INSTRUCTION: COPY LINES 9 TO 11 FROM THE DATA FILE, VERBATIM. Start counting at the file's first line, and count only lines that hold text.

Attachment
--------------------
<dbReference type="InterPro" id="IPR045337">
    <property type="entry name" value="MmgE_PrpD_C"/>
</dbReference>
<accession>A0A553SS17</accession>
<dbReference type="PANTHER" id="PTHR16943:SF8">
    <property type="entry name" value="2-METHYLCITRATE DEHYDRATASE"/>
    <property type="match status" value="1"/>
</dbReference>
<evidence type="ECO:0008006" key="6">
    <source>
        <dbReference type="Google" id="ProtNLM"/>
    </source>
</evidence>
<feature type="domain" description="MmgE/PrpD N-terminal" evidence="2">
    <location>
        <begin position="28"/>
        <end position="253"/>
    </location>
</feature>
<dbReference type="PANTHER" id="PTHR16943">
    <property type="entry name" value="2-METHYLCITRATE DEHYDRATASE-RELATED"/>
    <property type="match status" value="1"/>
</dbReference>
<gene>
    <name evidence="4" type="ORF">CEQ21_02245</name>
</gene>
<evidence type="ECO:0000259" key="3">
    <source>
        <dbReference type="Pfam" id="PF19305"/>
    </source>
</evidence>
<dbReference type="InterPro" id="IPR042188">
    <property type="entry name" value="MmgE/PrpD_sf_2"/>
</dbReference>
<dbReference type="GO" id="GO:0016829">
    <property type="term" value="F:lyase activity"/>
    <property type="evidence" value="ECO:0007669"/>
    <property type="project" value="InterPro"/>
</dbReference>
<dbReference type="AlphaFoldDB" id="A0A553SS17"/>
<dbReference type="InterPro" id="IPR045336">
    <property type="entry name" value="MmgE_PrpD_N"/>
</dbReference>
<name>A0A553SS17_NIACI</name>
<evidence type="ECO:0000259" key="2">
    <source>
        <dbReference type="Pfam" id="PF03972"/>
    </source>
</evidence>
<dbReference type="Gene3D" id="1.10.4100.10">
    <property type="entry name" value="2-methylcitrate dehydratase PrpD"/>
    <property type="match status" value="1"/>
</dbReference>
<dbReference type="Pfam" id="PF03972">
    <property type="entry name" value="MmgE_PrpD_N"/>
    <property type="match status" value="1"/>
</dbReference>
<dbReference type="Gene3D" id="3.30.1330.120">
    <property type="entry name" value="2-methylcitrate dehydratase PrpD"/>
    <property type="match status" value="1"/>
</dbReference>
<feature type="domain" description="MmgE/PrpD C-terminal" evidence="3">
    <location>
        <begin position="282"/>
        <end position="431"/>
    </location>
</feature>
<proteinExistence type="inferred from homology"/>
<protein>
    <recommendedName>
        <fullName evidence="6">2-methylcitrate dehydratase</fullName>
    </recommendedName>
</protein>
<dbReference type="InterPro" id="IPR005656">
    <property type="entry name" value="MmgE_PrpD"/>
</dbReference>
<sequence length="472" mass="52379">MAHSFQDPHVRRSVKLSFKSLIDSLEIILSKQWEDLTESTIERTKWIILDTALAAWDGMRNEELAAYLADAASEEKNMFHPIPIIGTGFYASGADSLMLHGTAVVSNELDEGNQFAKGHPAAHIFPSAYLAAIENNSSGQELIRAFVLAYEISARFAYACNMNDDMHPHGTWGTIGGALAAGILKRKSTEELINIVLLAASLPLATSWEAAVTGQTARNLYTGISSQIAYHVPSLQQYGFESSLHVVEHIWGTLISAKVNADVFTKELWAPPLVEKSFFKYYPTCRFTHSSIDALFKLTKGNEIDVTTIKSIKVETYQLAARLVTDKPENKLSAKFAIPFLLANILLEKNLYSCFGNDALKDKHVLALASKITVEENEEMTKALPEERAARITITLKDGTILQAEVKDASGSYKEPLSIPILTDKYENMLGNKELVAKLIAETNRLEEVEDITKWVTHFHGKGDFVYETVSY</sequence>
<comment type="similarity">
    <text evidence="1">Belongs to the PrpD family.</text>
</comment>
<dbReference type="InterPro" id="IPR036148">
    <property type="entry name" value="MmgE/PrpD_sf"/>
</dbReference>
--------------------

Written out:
<evidence type="ECO:0008006" key="6">
    <source>
        <dbReference type="Google" id="ProtNLM"/>